Ran Morin (born 1958) is an Israeli artist, known for his statues involving full-sized living trees. Much of his work is found in Israel, notably the Olive Tree and surrounding park on the Ramat Rachel kibbutz. He currently lives in New York.
Morin began his creative work in the mid-70s with the construction of a computer model of the illusion of abstract forms of movement, at the Weizmann Institute. In the early '80s he began to focus on integrating nature (mainly trees) with modern sculpture materials.
Olive Columns is an environmental sculpture at the edge of Jerusalem, in the middle of the Olive Park. The park is near Kibbutz Ramat Rachel.
This work was finished by Morin in October 1991. It consists of three 15-meter columns, topped by three olive trees, now decades old. There is a series of steps at the base of the pillars leading up to them. A computerized system built into the statue monitors the soil at the top and fertilizes it over time.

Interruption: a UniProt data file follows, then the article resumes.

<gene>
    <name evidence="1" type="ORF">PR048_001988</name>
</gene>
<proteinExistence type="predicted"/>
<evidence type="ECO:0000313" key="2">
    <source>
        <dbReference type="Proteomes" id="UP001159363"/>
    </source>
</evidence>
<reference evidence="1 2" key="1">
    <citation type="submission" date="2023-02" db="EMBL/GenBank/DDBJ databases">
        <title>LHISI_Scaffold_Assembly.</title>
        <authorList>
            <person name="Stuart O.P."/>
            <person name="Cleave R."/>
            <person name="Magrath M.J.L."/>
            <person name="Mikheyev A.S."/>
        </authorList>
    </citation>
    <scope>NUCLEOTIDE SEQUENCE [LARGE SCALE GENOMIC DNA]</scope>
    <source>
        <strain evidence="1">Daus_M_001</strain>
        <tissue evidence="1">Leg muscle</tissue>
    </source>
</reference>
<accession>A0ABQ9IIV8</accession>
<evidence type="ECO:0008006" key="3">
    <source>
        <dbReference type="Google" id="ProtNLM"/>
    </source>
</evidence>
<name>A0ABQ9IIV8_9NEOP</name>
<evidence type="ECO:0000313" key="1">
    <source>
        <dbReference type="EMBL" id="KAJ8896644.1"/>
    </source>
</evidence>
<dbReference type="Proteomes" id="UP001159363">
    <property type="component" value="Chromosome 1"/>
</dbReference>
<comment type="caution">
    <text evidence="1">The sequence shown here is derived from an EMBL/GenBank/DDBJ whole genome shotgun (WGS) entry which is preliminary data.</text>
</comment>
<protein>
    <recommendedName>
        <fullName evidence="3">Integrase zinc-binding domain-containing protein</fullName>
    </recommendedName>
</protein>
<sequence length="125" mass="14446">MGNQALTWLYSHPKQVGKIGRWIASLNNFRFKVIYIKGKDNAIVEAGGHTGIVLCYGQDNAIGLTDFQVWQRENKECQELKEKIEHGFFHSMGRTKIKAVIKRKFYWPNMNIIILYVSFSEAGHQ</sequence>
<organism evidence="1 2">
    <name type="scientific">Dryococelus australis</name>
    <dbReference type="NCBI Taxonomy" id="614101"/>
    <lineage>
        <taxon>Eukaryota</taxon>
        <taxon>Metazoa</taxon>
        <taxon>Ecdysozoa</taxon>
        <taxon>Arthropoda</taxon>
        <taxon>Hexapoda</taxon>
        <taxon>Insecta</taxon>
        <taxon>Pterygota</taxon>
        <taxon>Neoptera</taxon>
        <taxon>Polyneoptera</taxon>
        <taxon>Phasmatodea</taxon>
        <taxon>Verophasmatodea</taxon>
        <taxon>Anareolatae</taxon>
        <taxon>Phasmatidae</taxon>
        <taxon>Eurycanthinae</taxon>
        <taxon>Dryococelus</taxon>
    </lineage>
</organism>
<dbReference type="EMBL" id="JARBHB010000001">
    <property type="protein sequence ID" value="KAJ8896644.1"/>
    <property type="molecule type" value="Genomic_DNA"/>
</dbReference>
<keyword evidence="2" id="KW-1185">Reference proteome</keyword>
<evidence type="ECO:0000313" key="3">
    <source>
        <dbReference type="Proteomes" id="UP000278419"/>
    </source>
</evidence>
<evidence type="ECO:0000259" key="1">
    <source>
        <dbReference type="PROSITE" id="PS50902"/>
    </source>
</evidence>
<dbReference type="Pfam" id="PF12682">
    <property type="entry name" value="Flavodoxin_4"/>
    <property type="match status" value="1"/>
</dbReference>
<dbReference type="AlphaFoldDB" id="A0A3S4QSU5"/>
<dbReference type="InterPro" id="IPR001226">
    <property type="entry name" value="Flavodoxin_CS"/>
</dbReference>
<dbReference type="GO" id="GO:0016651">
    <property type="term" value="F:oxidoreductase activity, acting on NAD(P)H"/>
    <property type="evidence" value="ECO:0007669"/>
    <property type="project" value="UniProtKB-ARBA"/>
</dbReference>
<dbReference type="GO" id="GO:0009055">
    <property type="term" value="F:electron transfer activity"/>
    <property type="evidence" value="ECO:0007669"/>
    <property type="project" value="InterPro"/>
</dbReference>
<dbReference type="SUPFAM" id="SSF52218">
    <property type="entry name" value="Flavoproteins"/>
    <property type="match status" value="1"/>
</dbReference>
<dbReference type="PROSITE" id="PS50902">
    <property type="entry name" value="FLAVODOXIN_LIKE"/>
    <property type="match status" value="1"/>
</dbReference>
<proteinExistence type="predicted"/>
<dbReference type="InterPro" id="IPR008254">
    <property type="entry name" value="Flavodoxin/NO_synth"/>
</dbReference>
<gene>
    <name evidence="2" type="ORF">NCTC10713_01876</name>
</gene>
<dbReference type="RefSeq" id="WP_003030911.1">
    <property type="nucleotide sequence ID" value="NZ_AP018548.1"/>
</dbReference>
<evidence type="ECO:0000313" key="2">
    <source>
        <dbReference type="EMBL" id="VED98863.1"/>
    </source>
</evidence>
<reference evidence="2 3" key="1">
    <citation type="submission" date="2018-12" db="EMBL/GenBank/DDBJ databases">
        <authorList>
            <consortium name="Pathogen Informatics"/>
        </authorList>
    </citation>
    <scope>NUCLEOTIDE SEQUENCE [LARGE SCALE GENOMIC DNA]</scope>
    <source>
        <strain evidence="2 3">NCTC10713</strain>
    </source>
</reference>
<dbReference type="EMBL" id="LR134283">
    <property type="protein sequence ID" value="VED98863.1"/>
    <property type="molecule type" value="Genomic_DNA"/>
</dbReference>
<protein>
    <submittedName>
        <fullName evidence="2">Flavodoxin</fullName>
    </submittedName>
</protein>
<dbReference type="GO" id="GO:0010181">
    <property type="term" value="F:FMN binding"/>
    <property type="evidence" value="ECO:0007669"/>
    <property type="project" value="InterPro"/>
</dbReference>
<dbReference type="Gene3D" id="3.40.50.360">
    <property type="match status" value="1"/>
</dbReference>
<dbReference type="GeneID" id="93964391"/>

The columns are part of an artistic installation with three paths leading away from the triangular base of the trees. Flanking the mouth of one of these paths are two 2-meter tall eggs made of rock, cracked in half at the top, out of which smaller olive trees are growing.
Among the city streets of old Jaffa is a hidden work of Morin's known as the Floating Orange Tree. Finished in 1993, this is a small orange tree that is elevated off of the ground by a large earthenware jug hung by metal chains from the walls of houses nearby. The tree is growing out of the pitcher, trying to break it. Morin sought to emphasize the increasing world of separation between man and nature, as "creatures that grow in containers."
This statue is hung only a foot or so off of the ground - enough to see its shadow, but not so high that it seems about to fall down.
Morin has used hanging trees elsewhere: another one adorns the lobby of the Dan Eilat Hotel (finished in 1995), and a hanging maple tree can be seen in London's Regent Park (1994).